Public Health Threat of Highly Pathogenic Asian Avian Influenza A(H5N1) Virus
A web spotlight updated on February 14, 2022 provides an overview of the most recent avian influenza developments specific to the United States, which involve infections in wild birds and commercial and backyard poultry. Updates to other avian flu content, including this page, are in process.
The current highly pathogenic avian influenza (HPAI) Asian (H5N1) virus outbreak among poultry (epizootic) in some countries is not expected to diminish significantly in the short term. Thus, sporadic human infections with HPAI Asian H5N1 virus resulting from direct or close contact with infected sick or dead poultry are expected to continue to occur and some of those cases will likely be fatal.
Influenza A viruses circulating among poultry have the potential to recombine with human influenza A viruses and become more transmissible among humans. If HPAI Asian H5N1 viruses gain the ability for efficient and sustained transmission among humans, an influenza pandemic could result, with potentially high rates of illness and death worldwide. Therefore, the HPAI H5N1 epizootic continues to pose an important public health threat.
So far, the spread of HPAI Asian H5N1 virus from person-to-person has been very rare, limited, and not sustained. To date, there is no evidence of genetic reassortment between human influenza A viruses and HPAI Asian H5N1 viruses. There has also been no indication that these viruses are becoming more transmissible to humans or from human to human. Even though HPAI Asian H5N1 viruses are spreading among poultry and wild birds and this increases the possibility of human exposures to infected birds or poultry, it has not increased the ability of HPAI Asian H5N1 viruses to infect and transmit between people. (Infection and transmission among people remains a rare event.)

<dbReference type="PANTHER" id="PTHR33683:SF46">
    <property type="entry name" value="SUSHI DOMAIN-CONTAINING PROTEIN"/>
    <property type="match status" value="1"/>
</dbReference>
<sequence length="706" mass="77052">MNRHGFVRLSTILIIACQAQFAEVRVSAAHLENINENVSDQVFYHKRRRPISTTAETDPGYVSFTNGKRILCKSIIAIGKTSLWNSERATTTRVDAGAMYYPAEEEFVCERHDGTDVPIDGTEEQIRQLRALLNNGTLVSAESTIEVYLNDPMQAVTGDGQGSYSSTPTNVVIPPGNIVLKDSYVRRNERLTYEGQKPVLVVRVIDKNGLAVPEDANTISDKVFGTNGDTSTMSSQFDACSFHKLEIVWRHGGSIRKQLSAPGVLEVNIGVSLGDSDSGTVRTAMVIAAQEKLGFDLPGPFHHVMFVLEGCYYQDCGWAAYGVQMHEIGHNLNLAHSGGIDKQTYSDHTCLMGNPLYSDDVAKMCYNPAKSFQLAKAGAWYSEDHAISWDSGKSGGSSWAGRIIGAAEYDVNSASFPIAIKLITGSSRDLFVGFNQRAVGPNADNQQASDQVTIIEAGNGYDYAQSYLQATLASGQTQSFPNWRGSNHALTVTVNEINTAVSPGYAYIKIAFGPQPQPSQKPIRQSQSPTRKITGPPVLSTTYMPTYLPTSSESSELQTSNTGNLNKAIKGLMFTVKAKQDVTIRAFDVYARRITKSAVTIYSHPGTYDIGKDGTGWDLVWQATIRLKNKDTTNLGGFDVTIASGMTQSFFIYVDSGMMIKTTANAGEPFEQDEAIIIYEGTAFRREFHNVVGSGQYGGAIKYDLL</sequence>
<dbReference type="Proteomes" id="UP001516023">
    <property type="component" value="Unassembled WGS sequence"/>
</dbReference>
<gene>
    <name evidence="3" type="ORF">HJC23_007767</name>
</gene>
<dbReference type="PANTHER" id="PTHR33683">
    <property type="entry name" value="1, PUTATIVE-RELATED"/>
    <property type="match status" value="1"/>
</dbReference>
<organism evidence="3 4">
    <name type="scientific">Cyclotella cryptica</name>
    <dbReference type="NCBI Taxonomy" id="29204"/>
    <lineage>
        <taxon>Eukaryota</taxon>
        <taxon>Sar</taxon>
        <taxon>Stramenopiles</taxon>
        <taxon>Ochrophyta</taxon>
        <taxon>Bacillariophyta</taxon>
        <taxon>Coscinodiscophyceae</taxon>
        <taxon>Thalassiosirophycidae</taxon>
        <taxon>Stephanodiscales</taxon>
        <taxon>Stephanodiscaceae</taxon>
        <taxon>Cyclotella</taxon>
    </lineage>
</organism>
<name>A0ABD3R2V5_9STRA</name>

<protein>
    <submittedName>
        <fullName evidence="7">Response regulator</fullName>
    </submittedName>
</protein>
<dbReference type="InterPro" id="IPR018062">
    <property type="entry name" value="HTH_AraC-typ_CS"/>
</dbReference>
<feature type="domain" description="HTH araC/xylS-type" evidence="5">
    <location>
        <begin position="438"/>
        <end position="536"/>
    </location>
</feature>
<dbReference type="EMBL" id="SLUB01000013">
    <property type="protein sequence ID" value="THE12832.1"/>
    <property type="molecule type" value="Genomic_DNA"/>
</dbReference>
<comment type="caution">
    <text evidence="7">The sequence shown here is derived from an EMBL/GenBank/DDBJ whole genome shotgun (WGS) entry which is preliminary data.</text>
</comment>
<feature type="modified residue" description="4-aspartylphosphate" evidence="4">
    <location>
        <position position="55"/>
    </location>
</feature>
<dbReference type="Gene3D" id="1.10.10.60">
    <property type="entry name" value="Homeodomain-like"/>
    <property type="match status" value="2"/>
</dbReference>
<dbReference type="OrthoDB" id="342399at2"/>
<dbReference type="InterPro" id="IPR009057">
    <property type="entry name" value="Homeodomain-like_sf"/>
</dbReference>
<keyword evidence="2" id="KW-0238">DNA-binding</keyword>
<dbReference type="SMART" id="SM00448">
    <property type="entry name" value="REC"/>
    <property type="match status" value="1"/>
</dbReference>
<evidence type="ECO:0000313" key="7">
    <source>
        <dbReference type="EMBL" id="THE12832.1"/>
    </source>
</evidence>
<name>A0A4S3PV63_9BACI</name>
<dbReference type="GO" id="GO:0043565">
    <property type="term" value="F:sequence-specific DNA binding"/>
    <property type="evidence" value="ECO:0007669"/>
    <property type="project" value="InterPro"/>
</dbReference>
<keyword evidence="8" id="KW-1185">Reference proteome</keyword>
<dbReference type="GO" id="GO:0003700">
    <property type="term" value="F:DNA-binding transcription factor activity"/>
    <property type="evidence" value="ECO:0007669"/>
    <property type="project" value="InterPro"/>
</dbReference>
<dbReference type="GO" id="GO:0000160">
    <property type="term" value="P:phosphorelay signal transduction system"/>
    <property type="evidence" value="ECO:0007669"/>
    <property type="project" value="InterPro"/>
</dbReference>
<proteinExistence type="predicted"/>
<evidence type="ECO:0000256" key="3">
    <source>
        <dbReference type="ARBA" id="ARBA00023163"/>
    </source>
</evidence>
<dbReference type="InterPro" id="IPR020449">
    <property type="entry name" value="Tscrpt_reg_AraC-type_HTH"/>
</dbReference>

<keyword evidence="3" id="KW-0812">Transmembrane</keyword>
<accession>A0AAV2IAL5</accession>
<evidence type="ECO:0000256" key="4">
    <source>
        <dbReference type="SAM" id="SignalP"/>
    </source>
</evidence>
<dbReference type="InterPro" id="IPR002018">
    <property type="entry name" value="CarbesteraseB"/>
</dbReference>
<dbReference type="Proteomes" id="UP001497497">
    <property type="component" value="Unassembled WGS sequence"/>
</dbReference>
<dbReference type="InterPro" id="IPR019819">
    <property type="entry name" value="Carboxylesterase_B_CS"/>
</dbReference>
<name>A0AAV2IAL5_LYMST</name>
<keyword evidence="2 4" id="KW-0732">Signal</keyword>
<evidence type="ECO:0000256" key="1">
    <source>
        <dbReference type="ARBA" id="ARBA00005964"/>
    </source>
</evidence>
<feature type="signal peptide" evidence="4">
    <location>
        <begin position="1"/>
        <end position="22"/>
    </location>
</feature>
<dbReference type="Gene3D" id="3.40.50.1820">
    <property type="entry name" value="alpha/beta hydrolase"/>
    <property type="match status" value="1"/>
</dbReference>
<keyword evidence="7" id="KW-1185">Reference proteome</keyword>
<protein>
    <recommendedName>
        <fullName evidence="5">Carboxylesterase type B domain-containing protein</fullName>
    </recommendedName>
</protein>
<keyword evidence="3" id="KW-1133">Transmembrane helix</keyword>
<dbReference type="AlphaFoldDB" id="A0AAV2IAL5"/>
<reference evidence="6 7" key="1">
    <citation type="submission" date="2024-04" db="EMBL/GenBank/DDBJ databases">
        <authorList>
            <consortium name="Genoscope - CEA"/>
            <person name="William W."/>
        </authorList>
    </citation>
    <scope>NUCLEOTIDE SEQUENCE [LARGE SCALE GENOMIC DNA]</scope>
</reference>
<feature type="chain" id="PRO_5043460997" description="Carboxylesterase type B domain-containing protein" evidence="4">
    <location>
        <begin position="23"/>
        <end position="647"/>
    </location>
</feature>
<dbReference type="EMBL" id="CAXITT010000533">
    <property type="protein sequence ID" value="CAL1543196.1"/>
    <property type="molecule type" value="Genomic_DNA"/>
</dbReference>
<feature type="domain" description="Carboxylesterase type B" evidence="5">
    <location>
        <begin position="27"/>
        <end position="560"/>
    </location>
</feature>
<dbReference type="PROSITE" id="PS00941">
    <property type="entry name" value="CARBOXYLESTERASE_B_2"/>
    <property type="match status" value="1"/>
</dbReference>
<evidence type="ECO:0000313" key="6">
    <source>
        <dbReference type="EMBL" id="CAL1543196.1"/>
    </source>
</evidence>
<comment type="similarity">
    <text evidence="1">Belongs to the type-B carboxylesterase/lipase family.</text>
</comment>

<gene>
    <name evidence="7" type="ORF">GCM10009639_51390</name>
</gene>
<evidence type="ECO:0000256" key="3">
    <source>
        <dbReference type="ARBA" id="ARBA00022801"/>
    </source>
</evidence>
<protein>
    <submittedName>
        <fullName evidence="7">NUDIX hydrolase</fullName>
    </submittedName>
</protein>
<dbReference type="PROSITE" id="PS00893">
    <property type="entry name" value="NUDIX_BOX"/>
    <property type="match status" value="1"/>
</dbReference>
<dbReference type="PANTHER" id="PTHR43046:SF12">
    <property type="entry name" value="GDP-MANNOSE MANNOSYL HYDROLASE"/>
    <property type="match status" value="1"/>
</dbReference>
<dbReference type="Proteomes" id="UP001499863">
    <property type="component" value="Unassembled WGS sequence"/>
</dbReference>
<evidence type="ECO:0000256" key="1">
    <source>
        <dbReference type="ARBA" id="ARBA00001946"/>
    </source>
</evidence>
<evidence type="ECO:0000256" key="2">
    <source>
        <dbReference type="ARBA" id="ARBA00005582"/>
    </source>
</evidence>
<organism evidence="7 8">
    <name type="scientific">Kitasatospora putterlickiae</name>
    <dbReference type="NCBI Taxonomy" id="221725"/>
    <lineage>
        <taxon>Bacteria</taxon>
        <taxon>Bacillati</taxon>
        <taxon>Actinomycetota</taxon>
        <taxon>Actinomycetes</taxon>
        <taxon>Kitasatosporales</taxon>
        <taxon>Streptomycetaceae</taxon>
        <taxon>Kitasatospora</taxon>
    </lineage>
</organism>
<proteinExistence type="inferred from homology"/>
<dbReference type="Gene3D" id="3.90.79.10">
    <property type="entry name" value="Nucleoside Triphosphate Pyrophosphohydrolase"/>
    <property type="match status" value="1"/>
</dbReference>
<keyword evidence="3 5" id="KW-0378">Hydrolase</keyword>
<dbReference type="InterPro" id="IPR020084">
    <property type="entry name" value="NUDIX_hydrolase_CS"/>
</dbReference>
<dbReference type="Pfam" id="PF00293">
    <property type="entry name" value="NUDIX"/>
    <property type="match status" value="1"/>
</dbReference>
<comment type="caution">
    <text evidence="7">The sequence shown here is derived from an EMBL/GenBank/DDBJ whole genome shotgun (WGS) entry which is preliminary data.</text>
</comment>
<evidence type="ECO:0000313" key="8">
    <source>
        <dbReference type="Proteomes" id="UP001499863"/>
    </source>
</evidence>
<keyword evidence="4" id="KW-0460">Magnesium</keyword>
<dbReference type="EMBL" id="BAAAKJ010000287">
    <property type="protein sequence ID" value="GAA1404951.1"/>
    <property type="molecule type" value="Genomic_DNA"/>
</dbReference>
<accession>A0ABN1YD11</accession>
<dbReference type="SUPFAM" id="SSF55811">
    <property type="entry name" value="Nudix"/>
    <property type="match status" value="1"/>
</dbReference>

Because HPAI H5N1 viruses are always changing, CDC and other public health agencies look for genetic changes in HPAI H5N1 viruses that may impact how HPAI H5N1 viruses spread from person to person or their susceptibility to influenza antiviral drugs. To support international surveillance and pandemic preparedness efforts for highly pathogenic avian influenza A(H5N1) viruses, CDC has compiled an inventory of known HPAI H5N1 genetic changes. More information about the inventory is available at Questions and Answers: H5N1 Genetic Changes Inventory.